Borsdane Woods to be part of ancient canopy to celebrate the Queen’s Platinum Jubilee

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Borsdane-Woods
Borsdane-Woods

Hindley’s Borsdane Wood has been chosen as part of a nationwide network of 70 ancient woodlands to be dedicated to the Queen in celebration of the Platinum Jubilee.

The Queen’s Green Canopy recently announced the network of 70 ancient woodlands and 70 ancient trees across the UK which will form part of the ancient canopy to celebrate Her Majesty’s 70 years of service. The initiative was launched by His Royal Highness the Prince of Wales, who is Patron of The Queen’s Green Canopy, under one of the ancient tree dedications – the old Sycamore located at Dumfries House in Scotland.

Borsdane Wood in Hindley was one of the first locations to be designated as a nature reserve by the three former urban district councils of Aspull, Hindley and Westhoughton (circa 1932).

It was used as a musket range from the Napoleonic war to the First World War and was also heavily industrialised with a small village, which remained until the 1950s. The early history of the nature reserve, before modern conservation, led to the planting of some exotic tree species and old style, unique daffodils which are now a key feature of the wood.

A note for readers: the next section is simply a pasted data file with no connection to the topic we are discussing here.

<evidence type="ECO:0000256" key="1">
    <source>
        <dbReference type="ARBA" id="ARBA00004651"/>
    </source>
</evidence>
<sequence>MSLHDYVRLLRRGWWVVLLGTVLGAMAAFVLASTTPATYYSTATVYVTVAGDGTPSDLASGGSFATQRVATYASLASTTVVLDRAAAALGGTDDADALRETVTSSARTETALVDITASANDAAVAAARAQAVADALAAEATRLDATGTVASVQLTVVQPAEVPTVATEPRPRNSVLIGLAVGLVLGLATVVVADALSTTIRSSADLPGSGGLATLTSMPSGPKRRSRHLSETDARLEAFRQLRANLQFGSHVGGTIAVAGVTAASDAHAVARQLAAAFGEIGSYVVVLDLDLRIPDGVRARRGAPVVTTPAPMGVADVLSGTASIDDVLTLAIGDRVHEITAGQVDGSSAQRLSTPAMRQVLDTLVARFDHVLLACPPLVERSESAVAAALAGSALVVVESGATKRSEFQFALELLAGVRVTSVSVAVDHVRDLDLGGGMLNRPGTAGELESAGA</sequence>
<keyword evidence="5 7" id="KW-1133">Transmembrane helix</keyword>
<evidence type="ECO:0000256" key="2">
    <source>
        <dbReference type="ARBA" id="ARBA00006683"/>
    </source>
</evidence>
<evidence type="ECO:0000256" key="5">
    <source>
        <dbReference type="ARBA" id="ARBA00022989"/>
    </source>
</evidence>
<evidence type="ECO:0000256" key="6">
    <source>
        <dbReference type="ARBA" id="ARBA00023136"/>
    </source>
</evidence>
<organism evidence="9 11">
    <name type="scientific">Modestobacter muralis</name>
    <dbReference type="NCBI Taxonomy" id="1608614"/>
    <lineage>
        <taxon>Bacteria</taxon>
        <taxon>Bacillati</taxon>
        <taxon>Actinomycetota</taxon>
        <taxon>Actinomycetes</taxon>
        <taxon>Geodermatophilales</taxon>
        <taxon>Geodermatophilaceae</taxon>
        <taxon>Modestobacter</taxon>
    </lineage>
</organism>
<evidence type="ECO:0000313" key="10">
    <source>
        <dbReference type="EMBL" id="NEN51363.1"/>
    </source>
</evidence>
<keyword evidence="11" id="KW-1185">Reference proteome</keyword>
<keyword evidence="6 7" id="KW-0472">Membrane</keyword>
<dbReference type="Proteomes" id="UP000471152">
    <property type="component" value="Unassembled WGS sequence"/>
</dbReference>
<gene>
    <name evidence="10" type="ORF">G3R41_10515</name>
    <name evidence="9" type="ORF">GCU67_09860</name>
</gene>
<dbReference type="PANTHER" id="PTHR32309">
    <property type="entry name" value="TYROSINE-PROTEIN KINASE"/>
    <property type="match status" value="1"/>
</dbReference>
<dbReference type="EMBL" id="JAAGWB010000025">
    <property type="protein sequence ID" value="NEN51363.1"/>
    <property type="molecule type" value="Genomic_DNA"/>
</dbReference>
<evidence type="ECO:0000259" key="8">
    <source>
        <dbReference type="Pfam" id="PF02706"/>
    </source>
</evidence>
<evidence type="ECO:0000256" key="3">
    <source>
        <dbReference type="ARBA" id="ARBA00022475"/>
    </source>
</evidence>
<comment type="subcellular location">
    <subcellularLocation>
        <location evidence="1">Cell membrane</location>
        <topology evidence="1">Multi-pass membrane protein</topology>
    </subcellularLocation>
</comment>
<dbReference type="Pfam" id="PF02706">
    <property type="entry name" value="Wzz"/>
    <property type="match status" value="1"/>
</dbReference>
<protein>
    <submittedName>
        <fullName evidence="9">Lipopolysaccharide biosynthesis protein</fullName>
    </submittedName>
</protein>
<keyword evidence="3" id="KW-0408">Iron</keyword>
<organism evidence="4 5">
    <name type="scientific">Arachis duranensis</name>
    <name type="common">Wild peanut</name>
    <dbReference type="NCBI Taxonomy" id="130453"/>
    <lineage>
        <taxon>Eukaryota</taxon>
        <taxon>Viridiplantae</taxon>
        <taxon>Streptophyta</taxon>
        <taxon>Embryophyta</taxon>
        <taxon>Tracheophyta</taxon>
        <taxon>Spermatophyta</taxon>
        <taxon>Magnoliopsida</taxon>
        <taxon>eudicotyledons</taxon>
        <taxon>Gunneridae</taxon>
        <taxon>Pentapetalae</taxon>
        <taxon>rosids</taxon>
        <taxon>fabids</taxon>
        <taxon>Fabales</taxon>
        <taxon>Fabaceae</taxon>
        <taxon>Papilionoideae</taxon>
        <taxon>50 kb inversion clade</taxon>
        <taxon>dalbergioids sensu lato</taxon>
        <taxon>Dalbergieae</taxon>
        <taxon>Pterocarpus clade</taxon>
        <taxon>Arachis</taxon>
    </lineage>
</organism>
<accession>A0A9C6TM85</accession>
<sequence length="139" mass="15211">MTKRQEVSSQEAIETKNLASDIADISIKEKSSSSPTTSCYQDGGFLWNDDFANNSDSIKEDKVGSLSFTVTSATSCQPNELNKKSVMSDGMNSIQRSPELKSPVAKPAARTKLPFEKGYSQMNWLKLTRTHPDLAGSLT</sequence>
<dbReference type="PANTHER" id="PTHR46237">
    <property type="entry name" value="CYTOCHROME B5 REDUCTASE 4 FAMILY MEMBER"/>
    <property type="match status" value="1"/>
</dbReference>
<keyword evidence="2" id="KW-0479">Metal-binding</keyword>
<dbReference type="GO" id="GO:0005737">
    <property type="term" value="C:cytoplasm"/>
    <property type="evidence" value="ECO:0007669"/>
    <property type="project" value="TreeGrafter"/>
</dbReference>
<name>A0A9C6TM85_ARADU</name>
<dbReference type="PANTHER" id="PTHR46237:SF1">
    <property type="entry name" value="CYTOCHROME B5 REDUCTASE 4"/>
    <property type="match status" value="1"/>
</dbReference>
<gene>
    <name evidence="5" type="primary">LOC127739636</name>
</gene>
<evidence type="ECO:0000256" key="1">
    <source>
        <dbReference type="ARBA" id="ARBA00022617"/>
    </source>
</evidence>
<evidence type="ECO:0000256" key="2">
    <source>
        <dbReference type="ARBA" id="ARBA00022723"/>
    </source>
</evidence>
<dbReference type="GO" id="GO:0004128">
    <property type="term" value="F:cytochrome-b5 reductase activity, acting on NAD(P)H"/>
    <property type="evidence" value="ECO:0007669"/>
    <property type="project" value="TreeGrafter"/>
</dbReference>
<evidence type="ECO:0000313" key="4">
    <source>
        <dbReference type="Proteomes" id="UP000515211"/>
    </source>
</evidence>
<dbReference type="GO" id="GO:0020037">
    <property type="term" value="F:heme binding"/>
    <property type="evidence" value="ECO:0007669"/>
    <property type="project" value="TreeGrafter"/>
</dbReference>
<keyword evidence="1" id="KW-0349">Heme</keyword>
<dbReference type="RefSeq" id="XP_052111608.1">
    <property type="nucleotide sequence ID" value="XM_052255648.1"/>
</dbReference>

It is one of Wigan Borough’s two ancient woodlands and a fine example of western hanging oak wood. Established over hundreds of years, the chosen woodlands and trees represent the diverse canopy of the four nations, it is a celebration of our living heritage. All the woodlands and trees have a story to tell. Some are famous specimens and others have local significance.

These ancient natural spaces hold significance and meaning for so many people in many different ways. They are symbols of community pride, places to connect socially and vital spaces for health and wellbeing activities.

By sharing the stories behind the ancient woodlands and trees, as well as the incredible efforts that are made to protect them, The Queen’s Green Canopy aims to raise awareness of these treasured habitats and the importance of conserving them for future generations.